While ATV riding has become a popular form of recreation in Virginia, these vehicles come with risks, including overturnings, rider ejections, and collisions. According to the U.S. Consumer Product Safety Commission (CPSC), nearly 1,600 ATV riders died in accidents nationwide over one recent three-year period. The CPSC estimates that over 500,000 off-highway vehicle riders sought emergency care for injuries suffered in accidents over that period.
Many ATV accidents occur due to the negligence of other motorists. If you’ve suffered a serious injury from an ATV accident in Virginia caused by someone else’s carelessness, you may have the right to pursue compensation. Let D. Michael Mullori, Jr., Attorney at Law help you seek the financial relief you need.
Mike Mullori has represented personal injury plaintiffs throughout Virginia for over two decades. He vigorously protects the rights and well-being of accident victims, working hard to help them through the complex accident recovery process. When you turn to Mike for help after an ATV accident, you can expect to work directly with him throughout your case.
If you were hurt in an ATV accident caused by someone else, you deserve to pursue compensation for your injuries and losses. Contact Mike Mullori for a free consultation and learn how a Prince William County ATV and off-road vehicle accident lawyer could make a difference in your case.
What Is an ATV or an Off-Road Vehicle?
An ATV or all-terrain vehicle is a motorized vehicle designed for off-highway travel. An ATV has four low-pressure or non-pneumatic tires with a saddle seat and handlebars like a motorcycle. ATVs either have a single seat for the operator or a tandem seat designed to accommodate the operator and a passenger behind the operator. Manufacturers classify off-road vehicles with side-by-side seating for the operator and passenger as utility terrain vehicles (UTVs).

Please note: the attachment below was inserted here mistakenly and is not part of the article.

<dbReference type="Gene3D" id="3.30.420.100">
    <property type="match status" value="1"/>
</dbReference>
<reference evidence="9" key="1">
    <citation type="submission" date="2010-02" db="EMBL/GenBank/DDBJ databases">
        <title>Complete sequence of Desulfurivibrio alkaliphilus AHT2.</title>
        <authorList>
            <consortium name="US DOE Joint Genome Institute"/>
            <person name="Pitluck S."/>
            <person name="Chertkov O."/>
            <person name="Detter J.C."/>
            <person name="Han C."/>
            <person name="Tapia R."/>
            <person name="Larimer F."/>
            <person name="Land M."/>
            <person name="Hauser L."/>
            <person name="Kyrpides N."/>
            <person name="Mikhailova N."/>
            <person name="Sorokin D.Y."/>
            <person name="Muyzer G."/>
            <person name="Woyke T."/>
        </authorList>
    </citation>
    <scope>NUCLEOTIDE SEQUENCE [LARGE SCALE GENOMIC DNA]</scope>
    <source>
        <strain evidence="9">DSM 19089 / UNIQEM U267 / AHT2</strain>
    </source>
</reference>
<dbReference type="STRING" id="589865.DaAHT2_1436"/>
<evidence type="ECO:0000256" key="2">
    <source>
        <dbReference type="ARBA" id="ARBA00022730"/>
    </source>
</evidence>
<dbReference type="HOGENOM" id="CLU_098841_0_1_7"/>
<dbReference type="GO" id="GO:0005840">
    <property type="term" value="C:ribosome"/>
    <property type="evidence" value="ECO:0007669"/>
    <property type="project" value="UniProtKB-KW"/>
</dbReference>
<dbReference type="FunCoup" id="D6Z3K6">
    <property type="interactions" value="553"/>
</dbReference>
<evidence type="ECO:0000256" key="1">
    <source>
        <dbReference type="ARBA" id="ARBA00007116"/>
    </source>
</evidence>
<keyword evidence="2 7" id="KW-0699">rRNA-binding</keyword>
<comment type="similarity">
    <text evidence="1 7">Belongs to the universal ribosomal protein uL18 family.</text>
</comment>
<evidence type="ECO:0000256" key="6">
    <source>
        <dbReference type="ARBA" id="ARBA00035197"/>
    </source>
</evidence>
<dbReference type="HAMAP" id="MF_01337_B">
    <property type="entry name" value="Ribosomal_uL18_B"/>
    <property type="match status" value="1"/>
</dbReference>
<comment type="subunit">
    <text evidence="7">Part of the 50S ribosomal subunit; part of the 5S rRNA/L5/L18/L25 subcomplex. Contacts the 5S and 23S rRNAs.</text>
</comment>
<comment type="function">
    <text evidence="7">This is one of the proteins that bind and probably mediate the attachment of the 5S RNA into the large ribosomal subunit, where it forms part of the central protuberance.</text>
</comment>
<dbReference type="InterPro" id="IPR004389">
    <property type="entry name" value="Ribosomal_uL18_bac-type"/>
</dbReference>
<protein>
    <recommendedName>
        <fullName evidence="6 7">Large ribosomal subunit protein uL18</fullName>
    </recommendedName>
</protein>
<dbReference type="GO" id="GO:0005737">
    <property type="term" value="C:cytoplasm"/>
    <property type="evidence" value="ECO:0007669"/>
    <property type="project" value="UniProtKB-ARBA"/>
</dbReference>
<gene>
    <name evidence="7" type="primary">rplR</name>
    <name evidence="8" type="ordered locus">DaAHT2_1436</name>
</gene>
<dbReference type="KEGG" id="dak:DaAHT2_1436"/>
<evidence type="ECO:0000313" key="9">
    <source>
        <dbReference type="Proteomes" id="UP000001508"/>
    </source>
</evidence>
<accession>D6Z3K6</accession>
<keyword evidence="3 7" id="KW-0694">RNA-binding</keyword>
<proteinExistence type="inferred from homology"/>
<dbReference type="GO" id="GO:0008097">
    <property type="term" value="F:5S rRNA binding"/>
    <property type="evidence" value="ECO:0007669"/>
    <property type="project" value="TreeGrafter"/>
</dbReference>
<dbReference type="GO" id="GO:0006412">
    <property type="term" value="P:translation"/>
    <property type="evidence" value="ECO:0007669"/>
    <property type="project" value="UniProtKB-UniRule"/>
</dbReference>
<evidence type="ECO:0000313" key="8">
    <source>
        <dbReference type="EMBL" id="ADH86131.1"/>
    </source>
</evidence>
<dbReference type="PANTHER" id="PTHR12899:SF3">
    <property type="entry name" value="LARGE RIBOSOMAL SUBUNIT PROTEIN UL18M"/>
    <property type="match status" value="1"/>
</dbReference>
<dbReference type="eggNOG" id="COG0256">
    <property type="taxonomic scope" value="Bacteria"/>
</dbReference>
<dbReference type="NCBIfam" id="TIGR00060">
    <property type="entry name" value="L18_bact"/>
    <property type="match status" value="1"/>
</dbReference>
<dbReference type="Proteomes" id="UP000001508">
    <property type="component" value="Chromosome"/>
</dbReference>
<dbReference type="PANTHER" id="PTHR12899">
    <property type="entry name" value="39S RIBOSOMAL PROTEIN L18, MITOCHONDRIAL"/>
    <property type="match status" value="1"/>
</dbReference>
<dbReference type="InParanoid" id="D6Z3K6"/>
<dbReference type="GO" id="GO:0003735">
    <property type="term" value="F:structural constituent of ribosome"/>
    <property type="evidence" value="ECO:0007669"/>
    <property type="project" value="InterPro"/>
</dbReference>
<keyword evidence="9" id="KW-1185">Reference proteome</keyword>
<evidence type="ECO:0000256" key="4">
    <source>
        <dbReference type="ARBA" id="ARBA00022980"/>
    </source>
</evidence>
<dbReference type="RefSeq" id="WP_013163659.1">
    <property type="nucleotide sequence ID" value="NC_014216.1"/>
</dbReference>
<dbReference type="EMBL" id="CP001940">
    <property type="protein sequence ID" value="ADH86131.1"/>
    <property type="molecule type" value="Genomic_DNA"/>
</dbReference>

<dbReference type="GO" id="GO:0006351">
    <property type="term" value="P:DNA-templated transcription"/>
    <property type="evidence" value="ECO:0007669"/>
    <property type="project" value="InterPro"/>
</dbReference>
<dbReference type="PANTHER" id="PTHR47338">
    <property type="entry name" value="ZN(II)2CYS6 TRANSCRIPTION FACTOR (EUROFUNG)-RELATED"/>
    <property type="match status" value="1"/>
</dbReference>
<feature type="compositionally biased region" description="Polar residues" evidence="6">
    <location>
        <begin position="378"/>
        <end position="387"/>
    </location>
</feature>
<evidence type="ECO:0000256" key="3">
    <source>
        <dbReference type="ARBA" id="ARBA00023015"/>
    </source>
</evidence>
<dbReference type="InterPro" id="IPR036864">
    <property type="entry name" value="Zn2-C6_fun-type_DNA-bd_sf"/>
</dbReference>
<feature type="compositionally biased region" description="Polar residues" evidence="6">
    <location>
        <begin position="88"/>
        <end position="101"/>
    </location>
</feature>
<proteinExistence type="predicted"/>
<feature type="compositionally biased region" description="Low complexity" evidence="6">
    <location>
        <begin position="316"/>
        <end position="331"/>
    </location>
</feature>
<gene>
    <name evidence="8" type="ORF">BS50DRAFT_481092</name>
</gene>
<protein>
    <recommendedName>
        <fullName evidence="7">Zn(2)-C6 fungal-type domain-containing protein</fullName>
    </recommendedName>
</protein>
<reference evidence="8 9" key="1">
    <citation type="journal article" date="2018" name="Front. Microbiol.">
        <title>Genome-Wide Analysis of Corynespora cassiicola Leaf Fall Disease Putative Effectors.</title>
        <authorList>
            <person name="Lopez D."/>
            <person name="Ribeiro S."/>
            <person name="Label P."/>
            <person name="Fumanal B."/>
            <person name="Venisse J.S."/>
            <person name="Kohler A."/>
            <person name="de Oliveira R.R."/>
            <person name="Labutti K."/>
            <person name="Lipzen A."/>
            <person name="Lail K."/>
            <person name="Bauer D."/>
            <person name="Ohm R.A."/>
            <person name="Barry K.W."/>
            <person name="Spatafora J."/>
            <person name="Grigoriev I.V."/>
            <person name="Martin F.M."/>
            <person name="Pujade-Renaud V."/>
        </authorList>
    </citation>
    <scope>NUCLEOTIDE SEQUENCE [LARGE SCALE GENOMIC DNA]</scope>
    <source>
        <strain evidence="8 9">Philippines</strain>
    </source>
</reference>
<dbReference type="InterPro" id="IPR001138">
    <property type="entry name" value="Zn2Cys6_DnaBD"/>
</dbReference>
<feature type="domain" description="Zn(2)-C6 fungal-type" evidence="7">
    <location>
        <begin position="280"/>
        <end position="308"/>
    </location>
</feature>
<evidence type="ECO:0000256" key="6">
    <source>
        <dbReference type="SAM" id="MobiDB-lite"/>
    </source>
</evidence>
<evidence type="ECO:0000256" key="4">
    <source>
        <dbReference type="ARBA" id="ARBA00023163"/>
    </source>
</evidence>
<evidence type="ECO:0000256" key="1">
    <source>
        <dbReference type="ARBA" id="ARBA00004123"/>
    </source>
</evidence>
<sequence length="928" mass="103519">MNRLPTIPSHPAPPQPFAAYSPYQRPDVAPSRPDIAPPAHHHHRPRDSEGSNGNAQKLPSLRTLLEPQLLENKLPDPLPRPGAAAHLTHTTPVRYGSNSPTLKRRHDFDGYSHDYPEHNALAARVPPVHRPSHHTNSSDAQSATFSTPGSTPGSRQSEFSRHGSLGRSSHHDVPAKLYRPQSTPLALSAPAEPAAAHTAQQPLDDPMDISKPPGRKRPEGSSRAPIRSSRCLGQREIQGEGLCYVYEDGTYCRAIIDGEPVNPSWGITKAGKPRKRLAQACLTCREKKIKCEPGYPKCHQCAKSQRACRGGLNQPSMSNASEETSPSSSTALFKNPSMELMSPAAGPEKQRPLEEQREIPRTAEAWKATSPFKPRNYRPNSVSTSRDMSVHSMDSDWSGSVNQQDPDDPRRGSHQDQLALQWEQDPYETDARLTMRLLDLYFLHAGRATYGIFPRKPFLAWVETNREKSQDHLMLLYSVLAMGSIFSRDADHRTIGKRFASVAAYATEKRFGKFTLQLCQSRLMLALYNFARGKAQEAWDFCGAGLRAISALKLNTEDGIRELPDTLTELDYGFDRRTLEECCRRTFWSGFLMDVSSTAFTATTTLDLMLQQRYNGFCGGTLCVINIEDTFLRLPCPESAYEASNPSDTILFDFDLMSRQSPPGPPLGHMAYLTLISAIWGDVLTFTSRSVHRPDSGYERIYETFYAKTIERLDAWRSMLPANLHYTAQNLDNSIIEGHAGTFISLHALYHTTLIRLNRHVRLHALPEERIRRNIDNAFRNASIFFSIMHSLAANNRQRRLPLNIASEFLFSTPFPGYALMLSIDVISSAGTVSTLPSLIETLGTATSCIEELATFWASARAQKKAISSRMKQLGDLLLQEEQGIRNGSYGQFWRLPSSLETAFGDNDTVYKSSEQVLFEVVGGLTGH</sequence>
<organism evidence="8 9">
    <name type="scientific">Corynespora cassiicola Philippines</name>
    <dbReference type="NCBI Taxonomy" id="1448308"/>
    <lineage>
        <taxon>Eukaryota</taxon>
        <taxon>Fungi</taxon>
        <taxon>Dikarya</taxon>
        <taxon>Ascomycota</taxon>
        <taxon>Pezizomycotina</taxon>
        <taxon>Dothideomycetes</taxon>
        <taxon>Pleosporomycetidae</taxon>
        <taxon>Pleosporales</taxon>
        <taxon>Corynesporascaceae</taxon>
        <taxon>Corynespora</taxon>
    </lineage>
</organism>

ATVs are often used for recreational purposes in rural or forested areas. However, they are also a means of transportation around large tracts of property not easily traversed by traditional motor vehicles.
What Are the Virginia ATV Laws, Guidelines, and Restrictions?
Virginia law regulates the use of ATVs in the state. Important regulations, guidelines, and restrictions for ATVs include:
- ATVs with engines displacing more than 50 CCs must be titled. However, Virginia does not require registration for ATVs.
- Operators must be age 16 or older, except children between ages 12 and 16 may operate ATVs powered by engines displacing no more than 90 CCs, and children under age 12 may operate ATVs powered by engines displacing no more than 70 CCs.
- Riders may not operate ATVs on public highways or other public property unless authorized by proper authorities. Riders also will need authorization to cross a public highway by the most direct route.
- ATVs may carry passengers only if designed and equipped to do so.
- ATV operators must wear protective helmets.
What Are the ATV Insurance Requirements for Virginia?